Mobile provider MTN has teamed up with financial services group Sanlam to launch MTN CareConnect, a service that will allow all South Africans to receive basic healthcare assistance from qualified nurses via their mobile phones.
Each call will cost R5 (US$0.74) per minute. The service will offer users a enquiry line for everyday health issues, where they can receive guidance on how to deal with ailments such as fevers, stomach aches and possible poisoning, as well as general children’s health tips for parents, to name a few.
Nursing professionals will be on call 24 hours a daily, to give callers immediate assistance in any of the country’s 11 official languages on poison information, stress management, and medicine and drug databases.
Nurses will also supply general health information and advice on worrying symptoms.
Based on the information received, the nurse might give relevant advice, suggest that the caller visit their nearest medical facility, or forward the call to an emergency service and help the ambulance to get to the patient.
Sanlam Health CEO Grant Newton said that by making its comprehensive health care knowledge and expertise available to the public, the company will help to ensure that citizens are informed about vital health matters - but without having to pay doctor’s fees.
He added that, while callers will primarily be tapping into the knowledge and experience of qualified healthcare personnel, the service will also empower them to deal with basic health issues without having to leave their homes.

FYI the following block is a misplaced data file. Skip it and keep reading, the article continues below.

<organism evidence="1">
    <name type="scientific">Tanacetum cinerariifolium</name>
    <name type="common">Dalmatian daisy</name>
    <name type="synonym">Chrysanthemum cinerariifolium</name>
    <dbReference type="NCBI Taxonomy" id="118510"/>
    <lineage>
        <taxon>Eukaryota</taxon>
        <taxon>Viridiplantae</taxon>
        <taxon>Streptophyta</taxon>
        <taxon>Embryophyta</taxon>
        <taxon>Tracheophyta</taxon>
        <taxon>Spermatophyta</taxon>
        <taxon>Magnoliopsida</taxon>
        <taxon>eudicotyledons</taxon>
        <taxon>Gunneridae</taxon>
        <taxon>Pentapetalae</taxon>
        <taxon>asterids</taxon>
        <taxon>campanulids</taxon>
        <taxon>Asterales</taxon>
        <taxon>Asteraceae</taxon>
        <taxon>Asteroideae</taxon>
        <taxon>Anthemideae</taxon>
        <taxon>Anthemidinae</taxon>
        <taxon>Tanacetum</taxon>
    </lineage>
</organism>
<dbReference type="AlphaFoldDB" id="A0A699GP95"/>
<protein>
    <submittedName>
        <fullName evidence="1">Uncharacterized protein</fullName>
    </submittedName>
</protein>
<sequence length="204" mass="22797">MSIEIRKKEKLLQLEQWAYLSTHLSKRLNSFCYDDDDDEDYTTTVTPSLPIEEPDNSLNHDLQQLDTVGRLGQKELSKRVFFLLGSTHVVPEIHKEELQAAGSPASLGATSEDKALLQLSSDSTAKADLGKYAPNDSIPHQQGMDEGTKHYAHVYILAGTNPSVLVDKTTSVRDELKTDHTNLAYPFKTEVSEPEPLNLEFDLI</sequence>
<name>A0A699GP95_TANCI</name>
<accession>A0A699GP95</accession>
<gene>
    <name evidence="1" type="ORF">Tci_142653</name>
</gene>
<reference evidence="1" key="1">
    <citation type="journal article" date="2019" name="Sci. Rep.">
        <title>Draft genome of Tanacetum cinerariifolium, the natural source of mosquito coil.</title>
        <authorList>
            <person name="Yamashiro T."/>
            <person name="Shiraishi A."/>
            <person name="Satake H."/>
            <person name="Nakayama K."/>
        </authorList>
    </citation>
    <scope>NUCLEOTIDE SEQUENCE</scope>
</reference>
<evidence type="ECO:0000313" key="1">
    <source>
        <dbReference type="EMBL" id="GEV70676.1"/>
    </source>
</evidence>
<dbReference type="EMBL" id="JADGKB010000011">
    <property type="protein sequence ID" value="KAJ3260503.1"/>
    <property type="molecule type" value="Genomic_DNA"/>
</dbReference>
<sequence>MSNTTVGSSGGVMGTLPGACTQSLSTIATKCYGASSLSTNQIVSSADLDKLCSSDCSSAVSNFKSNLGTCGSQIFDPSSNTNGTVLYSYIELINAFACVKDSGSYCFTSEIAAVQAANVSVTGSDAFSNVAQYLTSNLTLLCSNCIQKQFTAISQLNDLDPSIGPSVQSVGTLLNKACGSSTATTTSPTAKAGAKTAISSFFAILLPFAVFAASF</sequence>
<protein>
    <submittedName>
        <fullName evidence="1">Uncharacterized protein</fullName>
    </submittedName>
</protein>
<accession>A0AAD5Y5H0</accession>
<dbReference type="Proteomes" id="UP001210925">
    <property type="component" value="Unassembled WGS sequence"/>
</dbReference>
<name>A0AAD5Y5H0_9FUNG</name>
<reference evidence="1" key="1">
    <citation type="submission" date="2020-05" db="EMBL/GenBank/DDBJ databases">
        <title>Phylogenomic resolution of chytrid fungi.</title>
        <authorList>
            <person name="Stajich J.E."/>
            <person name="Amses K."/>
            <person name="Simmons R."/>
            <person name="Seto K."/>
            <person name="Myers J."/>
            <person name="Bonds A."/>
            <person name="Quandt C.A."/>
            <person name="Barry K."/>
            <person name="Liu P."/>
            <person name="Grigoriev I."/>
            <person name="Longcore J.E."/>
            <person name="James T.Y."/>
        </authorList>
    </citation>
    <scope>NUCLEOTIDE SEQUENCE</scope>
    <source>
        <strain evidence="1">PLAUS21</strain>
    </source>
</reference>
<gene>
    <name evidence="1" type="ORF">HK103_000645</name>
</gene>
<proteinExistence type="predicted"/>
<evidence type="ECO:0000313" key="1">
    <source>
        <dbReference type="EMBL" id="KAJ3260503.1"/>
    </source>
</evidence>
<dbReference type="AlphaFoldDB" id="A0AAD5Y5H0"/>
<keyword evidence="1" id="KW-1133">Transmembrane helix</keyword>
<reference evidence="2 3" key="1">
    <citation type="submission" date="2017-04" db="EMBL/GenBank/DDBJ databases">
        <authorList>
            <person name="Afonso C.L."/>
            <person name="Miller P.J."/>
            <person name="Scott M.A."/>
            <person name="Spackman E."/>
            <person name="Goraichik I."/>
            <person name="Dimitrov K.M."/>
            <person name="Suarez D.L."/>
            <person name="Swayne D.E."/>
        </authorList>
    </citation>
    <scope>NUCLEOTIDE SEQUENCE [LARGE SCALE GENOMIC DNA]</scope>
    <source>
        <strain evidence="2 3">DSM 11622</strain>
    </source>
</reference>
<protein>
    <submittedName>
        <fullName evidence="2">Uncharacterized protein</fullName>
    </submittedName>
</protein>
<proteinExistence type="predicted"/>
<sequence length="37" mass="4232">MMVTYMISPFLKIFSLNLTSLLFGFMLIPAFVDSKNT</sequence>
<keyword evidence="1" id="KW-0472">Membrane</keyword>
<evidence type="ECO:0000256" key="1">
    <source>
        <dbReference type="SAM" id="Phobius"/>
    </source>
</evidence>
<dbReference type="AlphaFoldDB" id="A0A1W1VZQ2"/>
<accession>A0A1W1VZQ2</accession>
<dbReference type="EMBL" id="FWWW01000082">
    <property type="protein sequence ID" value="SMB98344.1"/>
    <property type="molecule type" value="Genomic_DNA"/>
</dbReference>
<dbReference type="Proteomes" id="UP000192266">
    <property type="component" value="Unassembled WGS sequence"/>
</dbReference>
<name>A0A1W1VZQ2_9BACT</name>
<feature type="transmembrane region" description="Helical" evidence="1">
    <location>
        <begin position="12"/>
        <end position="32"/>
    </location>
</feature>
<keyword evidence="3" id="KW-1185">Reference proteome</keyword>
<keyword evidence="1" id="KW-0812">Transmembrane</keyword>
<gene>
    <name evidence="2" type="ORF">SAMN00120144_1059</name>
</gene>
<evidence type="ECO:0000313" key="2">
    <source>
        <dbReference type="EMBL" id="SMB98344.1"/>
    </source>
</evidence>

“This is a really great service,” said Zinhle Thabethe from Bryanston in Johannesburg's northern suburbs. “I have a baby and will be glad not to drive to a hospital in the middle of the night every time my baby is unwell, because I can call the CareConnect line and get advice on what to do.”
Supporting the public healthcare system
Serame Taukobong, chief marketing officer for MTN SA. said the service would in no way aim to replace any healthcare service.
“We will merely provide alternatives to consumers unsure of the severity of their health query, and hopefully alleviate the unnecessary stress of smaller complaints on an already overloaded healthcare system,” he said.
Patricia Yekelo, a nurse from Pretoria, welcomed the initiative. “The truth is our public healthcare facilities are overburdened and sometimes people come in for really small things that may not have needed the person to come into the hospital or clinic.”
She said the CareConnect facility will ease the burden on the public healthcare system, and save patients the trouble of sitting in long queues or spending money, which they can ill afford, for a private doctor’s consultation, especially for a small complaint.
The advisory line is currently in the pilot phase, and will roll out around the country in stages. CareConnect will start operating in the Daveyton and Etwatwa townships, east of Johannesburg. The service will then spread to the rest of the country towards the end of the year.
Initially callers will have access to the nurses’ service, followed soon after by a maternity as well as a high blood pressure programme, and an electronic screening facility.
In future, said MTN, CareConnect may also offer advice to patients on diseases such as HIV/Aids, tuberculosis, diabetes and malaria.